There's No Place Quite Like The 90-Year-Old Music Box Theatre

On the left: the Music Box Theatre in 1929, the year it opened. On the right: the same theater, 90 years later.
On the left: the Music Box Theatre in 1929, the year it opened. On the right: the same theater, 90 years later. Manuel Martinez/WBEZ, Public Domain
On the left: the Music Box Theatre in 1929, the year it opened. On the right: the same theater, 90 years later.
On the left: the Music Box Theatre in 1929, the year it opened. On the right: the same theater, 90 years later. Manuel Martinez/WBEZ, Public Domain

There's No Place Quite Like The 90-Year-Old Music Box Theatre

Chicago’s venerable Music Box Theatre turned 90 years old Thursday.

Since it opened in 1929, the movie house in the Lakeview neighborhood has offered all kinds of entertainment. It started as one of the first theaters playing movies with sound and after taking a 1970s detour playing porn movies (among other genres), it took on the life it's currently known for — independent films and special events like its popular Christmas Double Feature & Sing-A-Long.

The Music Box is holding a week of programming around its 90th anniversary starting Thursday.

Here’s a look at some of the quirks and features that make the Music Box beloved by moviegoers.

Kimball pipe organ

The organ stationed stage right is a Chicago original. It was built in 1929 by W.W. Kimball and Co., according to Thom Day, husband of house organist Dennis Scott.

The couple bought the organ about four years ago and refurbished it. Scott, 72, plays "double bills" on Friday and Saturday nights and Sunday matinees. That means he plays as theatergoers enter and exit the main theater in between screenings. “I don’t expect people to sit there in rapt silence while I’m playing,” the organist said on a recent Saturday night. “Actually, the noisier the more fun it is.”

Scott hopes he’ll still be playing when he’s 87 and the Music Box celebrates the 50th anniversary of its Christmas Sing-A-Long, which he called one of his favorite parts of the job.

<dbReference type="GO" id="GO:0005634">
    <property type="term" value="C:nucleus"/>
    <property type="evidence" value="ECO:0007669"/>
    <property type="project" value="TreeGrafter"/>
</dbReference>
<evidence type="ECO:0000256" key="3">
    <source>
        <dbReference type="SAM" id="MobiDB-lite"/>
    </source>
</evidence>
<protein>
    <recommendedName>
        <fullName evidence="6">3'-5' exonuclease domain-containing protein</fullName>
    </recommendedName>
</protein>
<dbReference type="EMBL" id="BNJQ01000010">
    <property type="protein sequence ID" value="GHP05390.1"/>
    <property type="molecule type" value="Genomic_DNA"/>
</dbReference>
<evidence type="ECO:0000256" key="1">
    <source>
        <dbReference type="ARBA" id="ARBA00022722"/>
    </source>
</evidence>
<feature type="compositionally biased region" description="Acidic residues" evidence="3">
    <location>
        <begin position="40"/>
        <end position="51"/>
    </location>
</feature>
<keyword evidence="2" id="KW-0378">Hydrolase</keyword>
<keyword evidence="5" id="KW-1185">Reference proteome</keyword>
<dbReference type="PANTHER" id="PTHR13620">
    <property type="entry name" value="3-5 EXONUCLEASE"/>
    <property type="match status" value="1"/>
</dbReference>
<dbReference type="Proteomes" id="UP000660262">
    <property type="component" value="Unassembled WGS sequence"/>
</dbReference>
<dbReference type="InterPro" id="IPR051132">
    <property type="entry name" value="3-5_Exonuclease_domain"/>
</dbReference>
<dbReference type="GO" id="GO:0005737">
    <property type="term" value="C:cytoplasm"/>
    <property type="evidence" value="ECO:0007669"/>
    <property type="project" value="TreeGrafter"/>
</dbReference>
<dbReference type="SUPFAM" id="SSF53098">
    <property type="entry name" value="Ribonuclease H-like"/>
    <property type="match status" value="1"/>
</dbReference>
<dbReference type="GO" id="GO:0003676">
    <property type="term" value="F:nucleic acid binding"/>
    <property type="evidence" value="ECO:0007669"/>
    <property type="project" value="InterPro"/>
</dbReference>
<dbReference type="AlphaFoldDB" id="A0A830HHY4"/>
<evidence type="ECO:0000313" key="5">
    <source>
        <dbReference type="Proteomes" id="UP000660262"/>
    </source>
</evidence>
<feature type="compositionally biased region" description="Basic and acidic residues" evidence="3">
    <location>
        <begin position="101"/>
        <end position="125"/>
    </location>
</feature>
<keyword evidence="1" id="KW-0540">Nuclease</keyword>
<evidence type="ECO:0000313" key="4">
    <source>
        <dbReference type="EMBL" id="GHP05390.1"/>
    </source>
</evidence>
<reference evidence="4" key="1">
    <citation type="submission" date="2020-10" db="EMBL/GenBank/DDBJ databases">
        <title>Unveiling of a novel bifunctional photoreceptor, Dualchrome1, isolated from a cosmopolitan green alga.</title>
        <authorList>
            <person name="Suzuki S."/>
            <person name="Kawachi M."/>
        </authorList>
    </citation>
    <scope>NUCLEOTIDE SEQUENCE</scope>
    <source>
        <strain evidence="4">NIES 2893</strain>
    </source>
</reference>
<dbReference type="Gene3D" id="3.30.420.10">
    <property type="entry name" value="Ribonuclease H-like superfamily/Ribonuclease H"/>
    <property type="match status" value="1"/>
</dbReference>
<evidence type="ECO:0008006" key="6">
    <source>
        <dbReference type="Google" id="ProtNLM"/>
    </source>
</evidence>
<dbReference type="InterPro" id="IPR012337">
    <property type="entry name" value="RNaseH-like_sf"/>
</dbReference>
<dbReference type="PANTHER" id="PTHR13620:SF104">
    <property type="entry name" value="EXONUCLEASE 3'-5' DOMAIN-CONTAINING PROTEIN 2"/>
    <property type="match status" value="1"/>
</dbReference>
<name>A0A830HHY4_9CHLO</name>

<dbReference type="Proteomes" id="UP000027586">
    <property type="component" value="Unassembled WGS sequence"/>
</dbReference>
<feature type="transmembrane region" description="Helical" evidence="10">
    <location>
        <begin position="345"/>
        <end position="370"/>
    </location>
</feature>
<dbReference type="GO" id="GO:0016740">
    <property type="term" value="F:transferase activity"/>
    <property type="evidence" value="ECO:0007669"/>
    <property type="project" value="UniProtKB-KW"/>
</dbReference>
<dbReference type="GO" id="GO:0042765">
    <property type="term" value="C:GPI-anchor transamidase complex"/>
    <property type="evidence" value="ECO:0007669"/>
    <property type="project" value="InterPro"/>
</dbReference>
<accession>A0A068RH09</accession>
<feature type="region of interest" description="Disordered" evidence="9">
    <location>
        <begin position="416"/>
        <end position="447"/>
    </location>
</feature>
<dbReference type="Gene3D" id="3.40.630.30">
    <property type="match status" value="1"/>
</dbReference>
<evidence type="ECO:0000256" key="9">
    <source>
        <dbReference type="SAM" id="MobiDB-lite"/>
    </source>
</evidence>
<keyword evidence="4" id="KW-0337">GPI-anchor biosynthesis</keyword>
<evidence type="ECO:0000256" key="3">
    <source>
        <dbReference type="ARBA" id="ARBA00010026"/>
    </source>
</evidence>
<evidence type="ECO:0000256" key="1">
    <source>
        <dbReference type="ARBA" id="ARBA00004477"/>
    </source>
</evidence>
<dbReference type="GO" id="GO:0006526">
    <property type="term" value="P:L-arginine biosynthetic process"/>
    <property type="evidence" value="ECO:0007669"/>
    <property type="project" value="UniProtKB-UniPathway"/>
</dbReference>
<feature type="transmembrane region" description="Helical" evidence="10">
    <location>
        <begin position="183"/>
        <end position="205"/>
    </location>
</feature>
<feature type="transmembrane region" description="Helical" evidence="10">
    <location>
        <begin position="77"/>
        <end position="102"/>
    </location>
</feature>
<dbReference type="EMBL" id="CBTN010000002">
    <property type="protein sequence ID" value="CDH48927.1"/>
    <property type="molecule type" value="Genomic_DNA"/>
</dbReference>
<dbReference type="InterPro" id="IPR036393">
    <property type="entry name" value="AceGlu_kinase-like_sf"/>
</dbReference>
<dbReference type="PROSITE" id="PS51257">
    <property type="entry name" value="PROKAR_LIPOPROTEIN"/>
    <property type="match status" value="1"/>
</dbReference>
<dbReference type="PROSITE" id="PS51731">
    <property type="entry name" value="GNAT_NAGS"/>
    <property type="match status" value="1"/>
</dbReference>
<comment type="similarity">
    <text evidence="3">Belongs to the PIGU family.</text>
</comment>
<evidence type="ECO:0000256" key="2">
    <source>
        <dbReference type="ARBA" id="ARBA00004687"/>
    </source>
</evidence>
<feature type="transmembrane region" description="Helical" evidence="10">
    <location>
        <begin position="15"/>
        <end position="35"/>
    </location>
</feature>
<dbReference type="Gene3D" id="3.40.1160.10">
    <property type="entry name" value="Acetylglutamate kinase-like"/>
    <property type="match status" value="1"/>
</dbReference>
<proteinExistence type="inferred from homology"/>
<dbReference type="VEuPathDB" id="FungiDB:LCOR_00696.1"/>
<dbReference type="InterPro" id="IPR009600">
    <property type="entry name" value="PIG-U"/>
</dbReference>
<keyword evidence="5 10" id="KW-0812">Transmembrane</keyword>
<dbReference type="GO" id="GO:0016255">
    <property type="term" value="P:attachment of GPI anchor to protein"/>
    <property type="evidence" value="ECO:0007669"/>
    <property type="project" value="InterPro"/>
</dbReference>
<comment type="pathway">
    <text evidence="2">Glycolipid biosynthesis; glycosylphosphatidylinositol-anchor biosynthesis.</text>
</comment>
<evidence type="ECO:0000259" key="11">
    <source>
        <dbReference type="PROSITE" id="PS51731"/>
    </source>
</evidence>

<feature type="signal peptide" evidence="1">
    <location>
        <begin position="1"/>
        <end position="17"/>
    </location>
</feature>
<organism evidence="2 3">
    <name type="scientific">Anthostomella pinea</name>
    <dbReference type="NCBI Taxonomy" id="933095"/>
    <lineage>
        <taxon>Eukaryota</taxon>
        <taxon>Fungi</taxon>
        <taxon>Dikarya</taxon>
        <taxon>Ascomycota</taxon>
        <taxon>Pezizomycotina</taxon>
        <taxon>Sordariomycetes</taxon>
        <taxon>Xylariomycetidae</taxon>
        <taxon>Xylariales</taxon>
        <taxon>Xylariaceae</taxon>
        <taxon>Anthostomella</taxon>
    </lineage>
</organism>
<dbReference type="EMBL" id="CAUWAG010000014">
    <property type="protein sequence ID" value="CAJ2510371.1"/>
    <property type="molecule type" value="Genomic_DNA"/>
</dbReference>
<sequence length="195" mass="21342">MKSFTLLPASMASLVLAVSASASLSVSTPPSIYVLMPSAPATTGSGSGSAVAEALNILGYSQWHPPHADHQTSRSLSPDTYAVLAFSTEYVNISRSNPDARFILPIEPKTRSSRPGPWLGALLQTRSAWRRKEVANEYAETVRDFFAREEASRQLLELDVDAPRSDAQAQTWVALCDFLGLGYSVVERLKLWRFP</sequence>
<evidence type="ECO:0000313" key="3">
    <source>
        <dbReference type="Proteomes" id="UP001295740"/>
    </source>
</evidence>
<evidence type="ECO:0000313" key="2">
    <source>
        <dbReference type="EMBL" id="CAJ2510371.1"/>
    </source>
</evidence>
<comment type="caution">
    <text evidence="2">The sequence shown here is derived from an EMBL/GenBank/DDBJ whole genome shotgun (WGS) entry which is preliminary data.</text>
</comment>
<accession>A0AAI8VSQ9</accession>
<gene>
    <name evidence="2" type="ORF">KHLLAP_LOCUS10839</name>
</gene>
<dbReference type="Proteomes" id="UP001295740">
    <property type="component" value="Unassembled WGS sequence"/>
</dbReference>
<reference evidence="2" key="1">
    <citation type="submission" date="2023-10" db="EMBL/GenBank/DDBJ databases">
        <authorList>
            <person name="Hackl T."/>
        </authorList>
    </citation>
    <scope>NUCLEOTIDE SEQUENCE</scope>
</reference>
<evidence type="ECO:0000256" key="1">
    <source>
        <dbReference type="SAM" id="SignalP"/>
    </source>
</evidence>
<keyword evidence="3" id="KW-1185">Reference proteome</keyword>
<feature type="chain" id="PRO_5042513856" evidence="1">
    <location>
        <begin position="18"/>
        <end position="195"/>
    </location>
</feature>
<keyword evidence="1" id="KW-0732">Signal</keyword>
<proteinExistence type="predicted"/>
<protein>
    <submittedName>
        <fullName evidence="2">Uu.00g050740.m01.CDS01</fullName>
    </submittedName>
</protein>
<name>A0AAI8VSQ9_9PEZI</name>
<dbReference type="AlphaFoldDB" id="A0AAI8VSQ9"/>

The projection room


Between Music Box’s two theaters, there are seven projectors, both digital and reel-to-reel. The original projection booth is still next to the current, temperature controlled set-up on the second floor. It’s guarded by a heavy fire door because, according to Oestrich, if the old, highly flammable film stock caught fire “the door would slam shut and burn [the projectionists] alive and save the people in the theater.”

Running the projector is a much safer job today, Oestrich said, because film stock is no longer as flammable. He added that the theater’s 70-mm film screenings are more expensive to host because of the extra labor required.

“We put up our special screen ... and we pay our projectionist more money to do 70,” Oestrich said.

The starry sky

Inside the Music Box’s 700-plus seat main theater, you can settle into one of the red velvet— sometimes wobbly — seats, listen to live organ music, gaze up and be transported to an open-air courtyard. Dozens of twinkling lights on the 30-foot-high ceiling resemble stars across a dark sky with white, wispy clouds.

Oestrich said when he started at the Music Box about fours years ago, many of the blue lights were burned out.

“So one year, I spent some of our repair budget on getting them fixed,” he said.

And the task wasn’t just unscrewing an old bulb and slipping in a new one.

“We had to rewire and change out every single blue light bulb,” he explained. That made us wonder, what’s the repair budget for the 90-year-old theater? “A lot,” was all Oestrich would say.

Christmas Double Feature & Sing-A-Long

Now in its 36th year, the annual event has become one of the Music Box’s most popular attractions.

Oestrich said the idea began when the Music Box’s owners were looking for a way to fill seats on Christmas Eve. They thought holiday classics and a sing-along to the live organ music might draw a crowd. And it did. During the holidays, there are now more than 30 screenings of the double feature White Christmas and It’s a Wonderful Life, with live music by house organist Scott.


It’s become a multi-generational outing for some families.

“We’ll have three or four generations [in the theater],” he said. “And some of the generations were coming here as kids when I first started doing this.”

Scott said some fans of the event have told him they’ve come every year of their lives.

Carrie Shepherd is a news reporter for WBEZ. Follow her on Twitter at @cshepherd.